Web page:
Thursday, September 01, 2005

MBTI and Other Random Thoughts

Saw Dave's meme, and decided to try it. Since I've lived in a Christian music cocoon most of my life, I didn't think I'd recognize many of the songs from 2001. I was right. I knew only two of the songs (though I did know many of the artists). Instead of posting the whole list with oodles of strikeouts, here are the two:

1. Hanging By A Moment, Lifehouse - one of my favorite songs of all time. Glad to see it at number one.
66. There You'll Be, Faith Hill - know this song solely from the movie Pearl Harbor. Great music video.

Reviewing is going really well. I have about 3 hours worth of writing to do, then I'm all caught up with the books I have - and no new ones are on the way. The last three books I'm reviewing were all exceptional in different ways, making them a lot of fun to write about.

Of course, I'm still getting books for the roundup I'm doing. Most of the work is in reading the books, and I'm ready to dive into espionage, terrorism, exotic locations, CIA agents, intrigue, Marines, daring rescues, drug lords, and the like. Should be enjoyable.

One thing I've been studying with Myers-Briggs is how people introvert and extrovert different functions. The functions are divided into two groups - the perceiving functions, sensing and intuition, and the judging functions, thinking and feeling.

It's a bit confusing, since introversion, extroversion, perceiving, and judging are used to describe the first and last letters of Myers-Briggs type. But the functions (the two middle letters) and how you use them determines the other two type dimensions.

Everyone uses all four functions. Feelers think sometimes, and intuitives use their senses. But people are more comfortable with one perceiving and one judging function, and those are their dominant and ancillary functions. Yes, one of the functions in your type is dominant over the other. The other two functions (those not represented in your type) take third and fourth place.

For example, I'm an INFP. Feeling is my dominant function, followed by intuition, sensing, and thinking. The dominant and fourth functions are always the opposite functions, likewise second (ancillary) and third. But how does the NF of my type determine the IP of it?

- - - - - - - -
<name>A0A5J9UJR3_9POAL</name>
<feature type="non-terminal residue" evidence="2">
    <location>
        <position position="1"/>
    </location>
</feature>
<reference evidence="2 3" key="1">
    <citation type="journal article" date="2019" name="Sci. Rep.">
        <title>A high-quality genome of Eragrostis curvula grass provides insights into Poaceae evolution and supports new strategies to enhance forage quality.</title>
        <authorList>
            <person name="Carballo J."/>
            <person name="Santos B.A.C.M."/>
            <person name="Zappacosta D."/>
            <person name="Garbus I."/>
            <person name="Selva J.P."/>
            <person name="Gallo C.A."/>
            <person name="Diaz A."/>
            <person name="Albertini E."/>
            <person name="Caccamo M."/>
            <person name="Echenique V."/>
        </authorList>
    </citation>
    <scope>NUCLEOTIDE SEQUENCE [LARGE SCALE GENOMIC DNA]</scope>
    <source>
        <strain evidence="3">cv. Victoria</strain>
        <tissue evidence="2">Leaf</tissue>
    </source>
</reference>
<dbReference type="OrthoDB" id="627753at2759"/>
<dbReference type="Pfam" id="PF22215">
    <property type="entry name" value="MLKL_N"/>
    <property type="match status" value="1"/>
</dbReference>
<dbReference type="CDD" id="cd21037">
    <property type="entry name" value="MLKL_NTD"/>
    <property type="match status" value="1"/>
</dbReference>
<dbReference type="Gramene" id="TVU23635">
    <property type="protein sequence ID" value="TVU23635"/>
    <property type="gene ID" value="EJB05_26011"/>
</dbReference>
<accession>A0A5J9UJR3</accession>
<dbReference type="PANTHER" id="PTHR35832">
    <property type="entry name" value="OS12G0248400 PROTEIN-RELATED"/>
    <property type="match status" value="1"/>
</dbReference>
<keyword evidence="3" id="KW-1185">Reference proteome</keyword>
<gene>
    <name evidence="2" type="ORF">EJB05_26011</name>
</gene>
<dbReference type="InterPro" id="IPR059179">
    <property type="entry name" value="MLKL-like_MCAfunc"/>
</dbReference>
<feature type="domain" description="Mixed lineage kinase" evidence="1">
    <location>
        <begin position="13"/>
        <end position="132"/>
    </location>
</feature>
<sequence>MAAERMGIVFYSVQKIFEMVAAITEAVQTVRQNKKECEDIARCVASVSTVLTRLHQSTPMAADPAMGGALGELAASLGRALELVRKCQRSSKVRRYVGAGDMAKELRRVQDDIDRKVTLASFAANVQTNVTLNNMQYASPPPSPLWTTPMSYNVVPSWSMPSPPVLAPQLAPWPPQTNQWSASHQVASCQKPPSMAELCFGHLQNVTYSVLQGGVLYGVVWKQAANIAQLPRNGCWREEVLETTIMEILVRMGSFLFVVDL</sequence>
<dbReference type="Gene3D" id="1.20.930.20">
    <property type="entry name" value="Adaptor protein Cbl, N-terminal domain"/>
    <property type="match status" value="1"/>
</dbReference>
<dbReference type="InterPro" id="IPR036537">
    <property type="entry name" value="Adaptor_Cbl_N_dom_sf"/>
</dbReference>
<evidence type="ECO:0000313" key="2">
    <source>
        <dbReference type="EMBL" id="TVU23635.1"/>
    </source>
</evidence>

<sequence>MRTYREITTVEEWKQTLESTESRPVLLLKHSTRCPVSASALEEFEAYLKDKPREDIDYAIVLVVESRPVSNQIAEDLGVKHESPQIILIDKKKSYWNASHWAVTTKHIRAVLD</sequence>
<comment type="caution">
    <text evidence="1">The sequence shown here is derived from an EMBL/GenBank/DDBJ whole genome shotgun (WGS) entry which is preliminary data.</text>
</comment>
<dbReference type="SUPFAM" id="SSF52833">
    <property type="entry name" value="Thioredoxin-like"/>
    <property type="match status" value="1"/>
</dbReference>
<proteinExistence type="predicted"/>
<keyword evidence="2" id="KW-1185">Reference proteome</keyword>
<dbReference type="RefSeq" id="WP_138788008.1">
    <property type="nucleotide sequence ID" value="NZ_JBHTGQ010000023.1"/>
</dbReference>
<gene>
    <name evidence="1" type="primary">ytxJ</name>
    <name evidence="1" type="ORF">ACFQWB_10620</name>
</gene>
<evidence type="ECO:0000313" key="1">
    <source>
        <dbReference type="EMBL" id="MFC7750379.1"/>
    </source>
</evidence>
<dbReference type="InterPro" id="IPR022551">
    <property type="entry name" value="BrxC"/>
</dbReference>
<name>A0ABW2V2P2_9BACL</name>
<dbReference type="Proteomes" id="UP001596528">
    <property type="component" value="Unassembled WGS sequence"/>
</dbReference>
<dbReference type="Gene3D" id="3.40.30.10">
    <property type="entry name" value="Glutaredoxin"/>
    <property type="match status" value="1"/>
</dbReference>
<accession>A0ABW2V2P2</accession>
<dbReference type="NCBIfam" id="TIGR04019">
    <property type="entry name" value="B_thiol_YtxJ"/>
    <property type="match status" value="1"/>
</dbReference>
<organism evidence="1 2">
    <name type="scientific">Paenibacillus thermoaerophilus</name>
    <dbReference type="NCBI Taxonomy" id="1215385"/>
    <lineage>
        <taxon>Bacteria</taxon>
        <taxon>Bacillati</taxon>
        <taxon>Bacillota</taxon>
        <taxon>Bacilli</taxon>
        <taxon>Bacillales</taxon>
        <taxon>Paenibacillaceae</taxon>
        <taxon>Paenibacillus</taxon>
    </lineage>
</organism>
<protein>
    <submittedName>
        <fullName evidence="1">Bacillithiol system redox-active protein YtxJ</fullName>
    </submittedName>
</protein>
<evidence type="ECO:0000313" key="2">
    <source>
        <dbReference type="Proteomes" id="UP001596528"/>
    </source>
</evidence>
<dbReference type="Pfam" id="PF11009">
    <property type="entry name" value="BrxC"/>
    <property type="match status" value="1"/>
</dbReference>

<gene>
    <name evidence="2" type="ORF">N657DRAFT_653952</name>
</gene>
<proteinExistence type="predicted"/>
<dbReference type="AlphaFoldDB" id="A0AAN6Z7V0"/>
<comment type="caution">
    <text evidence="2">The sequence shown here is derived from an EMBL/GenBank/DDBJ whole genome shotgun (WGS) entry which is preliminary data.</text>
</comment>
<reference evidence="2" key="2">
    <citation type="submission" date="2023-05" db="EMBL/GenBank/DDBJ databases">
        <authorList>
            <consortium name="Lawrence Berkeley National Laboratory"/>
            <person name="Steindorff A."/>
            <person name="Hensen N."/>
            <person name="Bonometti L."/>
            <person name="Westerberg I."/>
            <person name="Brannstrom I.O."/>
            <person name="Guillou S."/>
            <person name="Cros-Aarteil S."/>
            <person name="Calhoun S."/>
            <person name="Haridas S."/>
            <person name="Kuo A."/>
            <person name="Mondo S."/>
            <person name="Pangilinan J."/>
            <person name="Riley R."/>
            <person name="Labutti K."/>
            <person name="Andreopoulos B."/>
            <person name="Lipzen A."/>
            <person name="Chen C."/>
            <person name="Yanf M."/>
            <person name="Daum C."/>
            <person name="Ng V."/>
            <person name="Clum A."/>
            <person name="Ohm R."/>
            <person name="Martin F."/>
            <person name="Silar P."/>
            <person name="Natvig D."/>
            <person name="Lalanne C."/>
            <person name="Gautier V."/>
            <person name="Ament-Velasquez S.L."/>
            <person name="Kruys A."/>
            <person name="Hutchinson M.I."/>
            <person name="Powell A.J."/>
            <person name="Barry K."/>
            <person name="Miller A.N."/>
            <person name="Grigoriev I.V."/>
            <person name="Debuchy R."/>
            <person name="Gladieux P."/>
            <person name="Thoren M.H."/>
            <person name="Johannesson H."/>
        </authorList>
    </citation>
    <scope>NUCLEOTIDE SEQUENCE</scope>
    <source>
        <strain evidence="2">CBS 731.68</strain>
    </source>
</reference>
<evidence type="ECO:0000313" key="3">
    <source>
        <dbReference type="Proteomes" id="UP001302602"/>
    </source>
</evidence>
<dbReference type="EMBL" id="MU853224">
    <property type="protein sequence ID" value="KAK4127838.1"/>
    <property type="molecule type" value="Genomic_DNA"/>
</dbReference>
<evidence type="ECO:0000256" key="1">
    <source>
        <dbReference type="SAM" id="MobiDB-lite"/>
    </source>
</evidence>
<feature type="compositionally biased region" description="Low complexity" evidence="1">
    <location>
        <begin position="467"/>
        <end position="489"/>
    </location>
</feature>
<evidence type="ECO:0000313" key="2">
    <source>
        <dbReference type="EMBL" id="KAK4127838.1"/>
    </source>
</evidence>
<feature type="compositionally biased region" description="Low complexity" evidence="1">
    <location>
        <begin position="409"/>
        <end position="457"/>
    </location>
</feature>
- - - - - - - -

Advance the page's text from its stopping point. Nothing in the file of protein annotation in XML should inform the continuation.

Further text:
You use different functions for relating to the outside world (extroversion) and in your own private thoughts (introversion). Introverts use their dominate function (in my case, feeling) with their private world, while the outside world gets only their second best (in my case, intuition). Extroverts put their best foot forward by using their dominate function to relate to the outside world, while their ancillary deals their inward thoughts.

The third and fourth function are also extroverted and introverted, but to a much lesser extent. INFPs introvert feeling, extrovert intuition, introvert sensing, and extrovert thinking. But what about perceiving and judging?

You might notice that my dominant function, feeling, is a judging function (used to make decisions, while perceiving functions take in information). Why am I a perceiver, then?

The judging/perceiver variable in type refers only to how you order your outside world. So extroverts with a dominant judging function (thinking or feeling) are judgers. But introverts with a dominant judging function extrovert their ancillary, which is a perceiving function (sensing or intuition). They (including me) are therefore perceivers.

The opposite is also true. Extroverts with a dominant perceiving function are perceivers, introverts with a dominant perceiving function have an ancillary judging function and are judgers.

I'm sorry if that's more confusing than helpful. Feel free to ask questions.

One interesting insight I've gained from understanding this: I'm a feeler, so I make decisions based on my personal values rather than logic. But I use this primarily in my inside world. I hadn't noticed it before, but the hierarchy of what I value is very clear-cut in my mind. Friendships, beliefs, past events, feelings - it's all ordered so well that it's nearly a shock to my intuitive perceiving side. If I deem someone or something important to me, it takes quite a bit to pry that person or thing from that rank of importance in my mind.


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